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“They’re smarter than what we give them credit for.”

Date: February 5, 2015 Author: hpelc Categories: Educators Blog

By Loretta Davis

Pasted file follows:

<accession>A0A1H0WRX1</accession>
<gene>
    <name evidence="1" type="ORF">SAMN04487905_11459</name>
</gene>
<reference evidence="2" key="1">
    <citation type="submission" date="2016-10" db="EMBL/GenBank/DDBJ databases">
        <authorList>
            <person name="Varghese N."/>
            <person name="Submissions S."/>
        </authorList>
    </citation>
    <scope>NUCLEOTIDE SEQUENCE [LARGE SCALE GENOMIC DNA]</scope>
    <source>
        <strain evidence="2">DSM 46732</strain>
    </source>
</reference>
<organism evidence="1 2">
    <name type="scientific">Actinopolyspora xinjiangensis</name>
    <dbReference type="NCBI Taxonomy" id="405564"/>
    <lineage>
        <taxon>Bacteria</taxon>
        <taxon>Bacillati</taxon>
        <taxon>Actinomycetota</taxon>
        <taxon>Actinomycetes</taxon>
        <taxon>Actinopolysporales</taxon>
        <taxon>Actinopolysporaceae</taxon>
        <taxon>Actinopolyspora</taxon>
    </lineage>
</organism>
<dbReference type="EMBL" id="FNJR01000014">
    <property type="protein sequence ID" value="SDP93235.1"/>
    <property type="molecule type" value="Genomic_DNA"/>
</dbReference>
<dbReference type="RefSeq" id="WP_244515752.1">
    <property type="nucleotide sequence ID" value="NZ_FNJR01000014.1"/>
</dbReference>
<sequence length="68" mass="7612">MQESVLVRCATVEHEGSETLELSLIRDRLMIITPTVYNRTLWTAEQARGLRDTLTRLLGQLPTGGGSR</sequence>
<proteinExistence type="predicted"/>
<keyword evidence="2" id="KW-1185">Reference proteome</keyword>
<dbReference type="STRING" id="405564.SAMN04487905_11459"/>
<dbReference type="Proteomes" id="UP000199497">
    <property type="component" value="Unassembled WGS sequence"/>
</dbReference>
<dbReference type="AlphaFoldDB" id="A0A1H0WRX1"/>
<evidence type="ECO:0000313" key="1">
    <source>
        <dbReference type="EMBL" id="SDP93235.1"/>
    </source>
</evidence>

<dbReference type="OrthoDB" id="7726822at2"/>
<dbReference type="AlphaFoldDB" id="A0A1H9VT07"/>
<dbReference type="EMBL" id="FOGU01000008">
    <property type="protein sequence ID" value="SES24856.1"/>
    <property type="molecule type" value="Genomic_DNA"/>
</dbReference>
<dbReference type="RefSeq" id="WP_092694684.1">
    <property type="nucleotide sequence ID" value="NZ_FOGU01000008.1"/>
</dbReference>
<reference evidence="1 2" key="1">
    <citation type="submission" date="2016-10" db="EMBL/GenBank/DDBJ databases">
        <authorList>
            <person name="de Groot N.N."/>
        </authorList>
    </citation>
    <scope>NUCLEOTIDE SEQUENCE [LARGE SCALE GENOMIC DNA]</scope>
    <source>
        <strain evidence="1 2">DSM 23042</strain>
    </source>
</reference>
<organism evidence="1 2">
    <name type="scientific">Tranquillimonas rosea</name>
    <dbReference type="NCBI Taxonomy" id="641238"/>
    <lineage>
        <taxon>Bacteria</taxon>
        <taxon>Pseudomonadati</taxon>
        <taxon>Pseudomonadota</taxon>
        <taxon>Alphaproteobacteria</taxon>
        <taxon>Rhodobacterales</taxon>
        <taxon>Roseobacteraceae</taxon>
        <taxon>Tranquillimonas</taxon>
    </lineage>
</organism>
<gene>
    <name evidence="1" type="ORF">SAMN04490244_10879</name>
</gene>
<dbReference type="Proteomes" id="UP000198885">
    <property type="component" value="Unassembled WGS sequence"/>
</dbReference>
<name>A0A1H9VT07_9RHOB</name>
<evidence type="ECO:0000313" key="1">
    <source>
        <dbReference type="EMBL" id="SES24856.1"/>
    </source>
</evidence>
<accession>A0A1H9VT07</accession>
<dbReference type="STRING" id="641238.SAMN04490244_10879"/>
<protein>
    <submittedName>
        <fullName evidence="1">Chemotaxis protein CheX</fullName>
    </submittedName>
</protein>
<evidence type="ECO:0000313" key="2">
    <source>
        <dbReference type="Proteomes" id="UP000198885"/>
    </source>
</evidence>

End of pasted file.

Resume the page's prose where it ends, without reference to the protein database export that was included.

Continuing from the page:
“They’re smarter than we give them credit for”. These words were spoken to me the other night by one of our nursery parents. And of course, I agree. Although, I didn’t realise how much I agree until several hours after our conversation, after I’d been home for a while. Children are a lot more intelligent than they are often given credit for. Our nursery room often celebrates a lot of milestones; crawling, walking, chewing solid foods and even recognising when a nappy needs a change. All of these cues and signals indicate autonomy and the process of growing up. Just the other day, I had a conversation with Mr Alex regarding one of our little ones, Alice. We were laughing and talking about how we could say something, and Alice would recognise what we were saying, especially as Alice has been doing a lot of nodding and shaking her head! Mr Alex was trying to encourage Alice to fetch a scarf for him, as he believed Alice could understand his request, while I watched on. Alice looked at Mr Alex with an amused expression, and headed towards the scarf. As Alex and I looked at each other to acknowledge this movement, Alice suddenly dove under the couch, and pulled out a book. Of course we thought it was hilarious. Alice was being Alice, making her own rules. Atlee is another one of our friends, his language has boomed lately. He is mimicking, responding and beginning to string along sentences of his own language. But all of this has a point. It is not just expressing sounds and words, exploring vibrations through his voice-box and movement of the tongue as he speaks; he has a point. He is trying to say something. What strikes me as a very vital aspect of my job, is understanding what children are trying to say to me. What strikes me even more, is working towards helping them know that they can say something. Part of our Handprints philosophy is the respect of our different experiences as people. We all come from somewhere, and it is all from somewhere different. I like to consider where we are going too, as that is also an important aspect of the journey for everyone in the Handprints family. I love that I am embraced as a person, completely and wholly in Handprints. My ideas, my skills, my interests are respected and I feel at home with that. I want the same for our children. Some of our babies hate getting messy, some of them have challenges with movement or communicating when they are tired and hungry. What is important to me though, is working within our team and with our families to help our children understand they can make noise, they can express emotion, they can try things even with risk of failure. Without failure, no lessons are learnt. If I am honest, the reason I am so supportive about children’s rights, is because I’ve met a lot of obstacles on my own journey that I have questioned. These experiences that I have come from, are helping me and will help me in my future. I’ve learnt lessons, I’ve asked questions, I’ve prompted other educators about our practices and our philosophies. There have been times, sadly, when my questions have been ignored, my promptings shut down. That has taken me to where I am today. Handprints provides that support of, “Yes, speak with our children, for our children. Let’s all learn together to provide quality care.” The commitment to progression and quality is so important for our children. I’ve listened to conversations across the rooms at Handprints and observed how our educators encourage our children to question, to share their ideas and their thoughts, their passions, their fears and to know, that it is ok. I’ve been deeply involved recently in providing consistency within our nursery to assist our children with their transition into care. It is so important to build our trust and our respect with our children in the room, in positive and reassuring ways. From nappy changes, to hand washing and meal times, our children look to us for help. By starting with the little experiences, we can build up to the bigger experiences such as confidence in getting passed over into the arms of an educator at drop off in the morning from mum or dad. Our experiences help make us unique, and they also help us shape our future. Marian W. Edelman says it so strongly and truthfully, “If we don’t stand up for children… then we don’t stand for much.” That is why it is so important to begin educating children and supporting them to explore their likes and dislikes, their comfort zone and outside their comfort zone, as well as helping them understand they have the right to be loved, to be fed, to have restful areas, areas to play, to be respected and to have their trust earned, to share ideas and thoughts and my favourite… to be heard.